PAT: You're getting constant cold air in the winter and in the summer you feel the hot air.
TOM: There's got to be something attached to it.
PAT: So if there isn't, then there's ...
TOM: Then it's wrong. I can't imagine in a million years why somebody would just put a hole in your ceiling. There's got to be a duct attached to it.
PAT: I know. They said this had to be ... it had to be able so it would suck it up the stair steps ...
TOM: Well, I ...
PAT: ... and let the air get upstairs. And I said, 'Well, isn't the cold air going to go out into the attic?' And they said, 'No, because it'll be evenly distributed when it hits the heat at the second floor.'
TOM: Well, I don't know that that's true. I mean you've got to take a careful look at that. But there's got to be a duct attached to a cold air return or it's not a return. Okay?
PAT: So it's ... duct work is ...
TOM: If there's a hole ... if there's a grill and hole up to your attic, it's done wrong. But I can't imagine in a million years why somebody would do that.
PAT: Okay, because this is an over 50-year-old home.
TOM: Doesn't matter. There's no reason to do it at all.
PAT: So duct work should be connected to all ...
TOM: Duct work should be connected to that. The return duct should be connected to all of those registers. Yep.
PAT: I will check that out.
TOM: Alright, Pat. Thanks so much for calling us at 888-MONEY-PIT.
PAT: Thank you, sir. I love your show.
TOM: You're welcome.
LESLIE: Hey, folks out there. Are your otherwise clean clothes sporting a mysterious white residue after they're washed?
LESLIE: Well, don't get agitated. We'll help you solve that problem, right after this.
[audio timestamp: 10:32]
[audio timestamp: 13:18]
ANNOUNCER: This portion of The Money Pit is being sponsored by Peerless. If you're putting in a new bathroom or kitchen faucet, Peerless can help you with every step including the hardest one - getting that old faucet out. For a complete undo-it-yourself guide, visit the Peerless faucet coach at faucetcoach.com.
TOM: Welcome back to this hour of The Money Pit Home Improvement Radio Show. I'm Tom Kraeutler.
LESLIE: And I'm Leslie Segrete.
Alright, listeners. So if your clothes seem clean after their spin through the washing machine, expect for this white residue and you can't quite figure out where it's coming from, we can clear up that mystery folks. That white residue is probably the result of washing clothes in hard water with a low-quality detergent and something that would contain sodium carbonate.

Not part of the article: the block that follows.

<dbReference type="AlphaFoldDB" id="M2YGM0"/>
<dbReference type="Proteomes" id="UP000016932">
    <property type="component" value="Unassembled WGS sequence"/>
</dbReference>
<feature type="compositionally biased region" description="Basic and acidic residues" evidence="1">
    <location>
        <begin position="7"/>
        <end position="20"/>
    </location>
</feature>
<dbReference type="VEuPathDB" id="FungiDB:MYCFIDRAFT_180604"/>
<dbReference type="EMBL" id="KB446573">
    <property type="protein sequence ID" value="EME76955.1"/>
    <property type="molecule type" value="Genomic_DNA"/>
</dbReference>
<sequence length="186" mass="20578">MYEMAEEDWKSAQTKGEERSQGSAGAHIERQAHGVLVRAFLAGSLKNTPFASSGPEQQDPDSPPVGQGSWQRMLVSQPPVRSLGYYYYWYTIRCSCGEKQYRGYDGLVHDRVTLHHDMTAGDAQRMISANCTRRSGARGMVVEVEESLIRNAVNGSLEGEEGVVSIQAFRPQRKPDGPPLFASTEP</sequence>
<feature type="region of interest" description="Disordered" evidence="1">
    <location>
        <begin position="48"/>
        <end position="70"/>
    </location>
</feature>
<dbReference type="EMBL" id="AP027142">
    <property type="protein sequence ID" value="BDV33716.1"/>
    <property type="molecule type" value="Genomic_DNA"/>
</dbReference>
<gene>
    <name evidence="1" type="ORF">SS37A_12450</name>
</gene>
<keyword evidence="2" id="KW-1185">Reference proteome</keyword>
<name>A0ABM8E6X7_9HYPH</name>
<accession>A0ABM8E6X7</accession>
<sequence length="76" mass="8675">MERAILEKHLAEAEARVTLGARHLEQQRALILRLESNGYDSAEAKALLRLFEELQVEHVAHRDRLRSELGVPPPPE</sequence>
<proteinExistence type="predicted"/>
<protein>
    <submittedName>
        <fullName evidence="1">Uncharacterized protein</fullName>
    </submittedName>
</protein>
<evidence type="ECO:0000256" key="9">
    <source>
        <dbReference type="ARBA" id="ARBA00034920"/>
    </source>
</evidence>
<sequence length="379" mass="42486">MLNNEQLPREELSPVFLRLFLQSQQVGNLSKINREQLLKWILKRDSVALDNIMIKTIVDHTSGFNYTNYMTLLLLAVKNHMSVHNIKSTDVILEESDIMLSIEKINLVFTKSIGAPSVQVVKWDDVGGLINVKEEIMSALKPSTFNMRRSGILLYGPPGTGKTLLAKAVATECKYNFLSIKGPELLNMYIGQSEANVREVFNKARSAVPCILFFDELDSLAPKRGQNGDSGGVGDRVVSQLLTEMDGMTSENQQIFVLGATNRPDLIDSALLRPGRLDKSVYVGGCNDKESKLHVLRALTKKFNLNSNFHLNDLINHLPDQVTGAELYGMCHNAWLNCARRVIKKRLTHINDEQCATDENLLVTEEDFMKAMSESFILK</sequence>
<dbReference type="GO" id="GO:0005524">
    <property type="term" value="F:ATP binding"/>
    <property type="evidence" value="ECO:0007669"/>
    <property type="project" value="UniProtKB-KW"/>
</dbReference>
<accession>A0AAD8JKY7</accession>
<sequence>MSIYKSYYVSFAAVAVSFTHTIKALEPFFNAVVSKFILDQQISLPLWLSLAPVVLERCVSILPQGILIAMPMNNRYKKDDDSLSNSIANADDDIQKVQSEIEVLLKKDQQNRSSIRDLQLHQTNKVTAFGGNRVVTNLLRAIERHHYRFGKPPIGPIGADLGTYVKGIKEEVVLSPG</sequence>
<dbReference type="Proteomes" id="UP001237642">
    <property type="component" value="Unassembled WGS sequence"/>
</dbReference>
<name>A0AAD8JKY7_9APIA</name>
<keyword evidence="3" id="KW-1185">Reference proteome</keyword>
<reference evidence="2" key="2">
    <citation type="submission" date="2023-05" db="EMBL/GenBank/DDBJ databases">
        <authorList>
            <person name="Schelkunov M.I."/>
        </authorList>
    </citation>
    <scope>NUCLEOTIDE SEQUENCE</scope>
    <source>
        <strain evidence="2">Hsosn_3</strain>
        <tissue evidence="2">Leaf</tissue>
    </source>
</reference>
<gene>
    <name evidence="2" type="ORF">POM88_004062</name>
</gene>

TOM: That's right. Now, you have to be a little bit of a ... of a chemist here. You're going to have to actually read the label on the detergent. (laughing) But if you have hard water and you want to keep things clean, you're looking for detergents that contain two things: aluminosilicates and sodium carbonate. They have to work together to soften the water. And you also want to remember, if you have hard water, to use the hottest water possible or to try the new detergents that are designed for just using cold water. And also, of course, make it easy on everybody in the house and just install a water softener. All of those things will stop that dreaded spotting problem in the laundry, when you get all that white stuff that ends up on your clothes. It's just the minerals coming out of the hard water.
LESLIE: Yeah, but Tom, with a water softener ... I know because of my traveling so much with While You Were Out - we're in hotels that have different types of water and different parts of the country - I find, sometimes, that with a water softener, as you're washing your hands, you almost feel like the water has a moisturizer in it. Did you ever find that?
TOM: Yeah. And that's because you need a water softener. That water is still too hard and that's why ...
LESLIE: Oh, so that's why. It's hard water makes you feel like that.
TOM: That's why it's hard water, right. It's feel very, very soapy and slimy all the time.
LESLIE: Yeah, it always feels like you just can't quite get that detergent off of you. Same thing for your clothes.
TOM: (overlap) Yeah. Imagine how bad it would be if they didn't have the water softener.
LESLIE: Ew. Terrible, terrible.
Alright, folks. Nothing to do with water but we've got a great prize. It's the Ryobi multiTASKit. It could be one lucky caller's, this hour, if you ask your question on air. And what happens is, the multiTASKit has an AIRgrip vacuum technology and it will adhere itself to your wall without marking it in any way on the wall surface. And then you can do four different things with this tool. It can be an extra hand. It can be a laser line to make sure that everything is on the straight. It can be a work light. And it can also be a little magnetic work tray so you can put the nuts, the bolts, the screws in there and they won't go falling on the floor. It's worth about 50 bucks but it could be yours for free. So call in now.